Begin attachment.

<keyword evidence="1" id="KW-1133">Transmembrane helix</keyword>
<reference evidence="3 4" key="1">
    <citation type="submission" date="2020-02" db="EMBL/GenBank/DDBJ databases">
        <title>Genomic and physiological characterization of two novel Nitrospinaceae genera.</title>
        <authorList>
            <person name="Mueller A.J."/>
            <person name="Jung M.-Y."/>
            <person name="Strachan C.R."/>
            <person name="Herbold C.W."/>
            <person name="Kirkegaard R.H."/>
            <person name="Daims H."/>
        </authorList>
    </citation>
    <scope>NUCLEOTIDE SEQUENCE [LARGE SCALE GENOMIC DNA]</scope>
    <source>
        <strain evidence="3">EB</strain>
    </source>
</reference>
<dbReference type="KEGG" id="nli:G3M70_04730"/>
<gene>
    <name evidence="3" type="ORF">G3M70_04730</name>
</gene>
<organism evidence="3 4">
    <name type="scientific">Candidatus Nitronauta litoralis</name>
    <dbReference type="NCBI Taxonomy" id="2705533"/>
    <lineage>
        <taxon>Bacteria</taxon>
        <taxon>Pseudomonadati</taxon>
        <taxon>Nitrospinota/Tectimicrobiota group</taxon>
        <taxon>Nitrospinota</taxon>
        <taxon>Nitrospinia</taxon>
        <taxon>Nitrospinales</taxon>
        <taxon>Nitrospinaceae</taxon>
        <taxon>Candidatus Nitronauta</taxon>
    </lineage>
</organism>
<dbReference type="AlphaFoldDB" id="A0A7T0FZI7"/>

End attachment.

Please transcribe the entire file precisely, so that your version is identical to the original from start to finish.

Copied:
<keyword evidence="1" id="KW-1133">Transmembrane helix</keyword>
<reference evidence="3 4" key="1">
    <citation type="submission" date="2020-02" db="EMBL/GenBank/DDBJ databases">
        <title>Genomic and physiological characterization of two novel Nitrospinaceae genera.</title>
        <authorList>
            <person name="Mueller A.J."/>
            <person name="Jung M.-Y."/>
            <person name="Strachan C.R."/>
            <person name="Herbold C.W."/>
            <person name="Kirkegaard R.H."/>
            <person name="Daims H."/>
        </authorList>
    </citation>
    <scope>NUCLEOTIDE SEQUENCE [LARGE SCALE GENOMIC DNA]</scope>
    <source>
        <strain evidence="3">EB</strain>
    </source>
</reference>
<dbReference type="KEGG" id="nli:G3M70_04730"/>
<gene>
    <name evidence="3" type="ORF">G3M70_04730</name>
</gene>
<organism evidence="3 4">
    <name type="scientific">Candidatus Nitronauta litoralis</name>
    <dbReference type="NCBI Taxonomy" id="2705533"/>
    <lineage>
        <taxon>Bacteria</taxon>
        <taxon>Pseudomonadati</taxon>
        <taxon>Nitrospinota/Tectimicrobiota group</taxon>
        <taxon>Nitrospinota</taxon>
        <taxon>Nitrospinia</taxon>
        <taxon>Nitrospinales</taxon>
        <taxon>Nitrospinaceae</taxon>
        <taxon>Candidatus Nitronauta</taxon>
    </lineage>
</organism>
<dbReference type="AlphaFoldDB" id="A0A7T0FZI7"/>